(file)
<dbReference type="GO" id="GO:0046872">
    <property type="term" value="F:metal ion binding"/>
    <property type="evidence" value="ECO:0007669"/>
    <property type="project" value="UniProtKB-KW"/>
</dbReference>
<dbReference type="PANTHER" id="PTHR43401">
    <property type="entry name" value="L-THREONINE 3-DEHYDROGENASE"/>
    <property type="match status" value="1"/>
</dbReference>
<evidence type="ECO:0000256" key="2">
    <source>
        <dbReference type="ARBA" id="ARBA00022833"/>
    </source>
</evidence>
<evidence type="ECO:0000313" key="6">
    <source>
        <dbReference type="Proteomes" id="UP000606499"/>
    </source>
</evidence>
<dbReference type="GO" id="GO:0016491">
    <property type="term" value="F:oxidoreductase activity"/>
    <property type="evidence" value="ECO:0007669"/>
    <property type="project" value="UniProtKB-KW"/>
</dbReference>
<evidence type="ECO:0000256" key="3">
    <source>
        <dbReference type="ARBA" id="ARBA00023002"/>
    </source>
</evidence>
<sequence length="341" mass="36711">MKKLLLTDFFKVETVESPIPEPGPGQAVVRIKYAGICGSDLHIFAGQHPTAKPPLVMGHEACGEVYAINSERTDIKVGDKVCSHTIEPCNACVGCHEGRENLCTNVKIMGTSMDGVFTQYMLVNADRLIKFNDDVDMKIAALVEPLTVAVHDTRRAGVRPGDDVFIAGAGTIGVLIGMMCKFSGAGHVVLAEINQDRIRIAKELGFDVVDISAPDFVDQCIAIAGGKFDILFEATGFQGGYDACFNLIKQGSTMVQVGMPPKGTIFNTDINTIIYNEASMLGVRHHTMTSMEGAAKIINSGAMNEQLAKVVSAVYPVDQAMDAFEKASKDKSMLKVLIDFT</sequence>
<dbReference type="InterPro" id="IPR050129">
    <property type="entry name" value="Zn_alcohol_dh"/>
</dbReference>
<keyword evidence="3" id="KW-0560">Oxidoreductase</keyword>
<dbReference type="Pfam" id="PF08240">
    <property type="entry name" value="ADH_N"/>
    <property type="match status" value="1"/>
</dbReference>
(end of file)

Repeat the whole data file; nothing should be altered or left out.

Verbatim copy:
<dbReference type="GO" id="GO:0046872">
    <property type="term" value="F:metal ion binding"/>
    <property type="evidence" value="ECO:0007669"/>
    <property type="project" value="UniProtKB-KW"/>
</dbReference>
<dbReference type="PANTHER" id="PTHR43401">
    <property type="entry name" value="L-THREONINE 3-DEHYDROGENASE"/>
    <property type="match status" value="1"/>
</dbReference>
<evidence type="ECO:0000256" key="2">
    <source>
        <dbReference type="ARBA" id="ARBA00022833"/>
    </source>
</evidence>
<evidence type="ECO:0000313" key="6">
    <source>
        <dbReference type="Proteomes" id="UP000606499"/>
    </source>
</evidence>
<dbReference type="GO" id="GO:0016491">
    <property type="term" value="F:oxidoreductase activity"/>
    <property type="evidence" value="ECO:0007669"/>
    <property type="project" value="UniProtKB-KW"/>
</dbReference>
<evidence type="ECO:0000256" key="3">
    <source>
        <dbReference type="ARBA" id="ARBA00023002"/>
    </source>
</evidence>
<sequence length="341" mass="36711">MKKLLLTDFFKVETVESPIPEPGPGQAVVRIKYAGICGSDLHIFAGQHPTAKPPLVMGHEACGEVYAINSERTDIKVGDKVCSHTIEPCNACVGCHEGRENLCTNVKIMGTSMDGVFTQYMLVNADRLIKFNDDVDMKIAALVEPLTVAVHDTRRAGVRPGDDVFIAGAGTIGVLIGMMCKFSGAGHVVLAEINQDRIRIAKELGFDVVDISAPDFVDQCIAIAGGKFDILFEATGFQGGYDACFNLIKQGSTMVQVGMPPKGTIFNTDINTIIYNEASMLGVRHHTMTSMEGAAKIINSGAMNEQLAKVVSAVYPVDQAMDAFEKASKDKSMLKVLIDFT</sequence>
<dbReference type="InterPro" id="IPR050129">
    <property type="entry name" value="Zn_alcohol_dh"/>
</dbReference>
<keyword evidence="3" id="KW-0560">Oxidoreductase</keyword>
<dbReference type="Pfam" id="PF08240">
    <property type="entry name" value="ADH_N"/>
    <property type="match status" value="1"/>
</dbReference>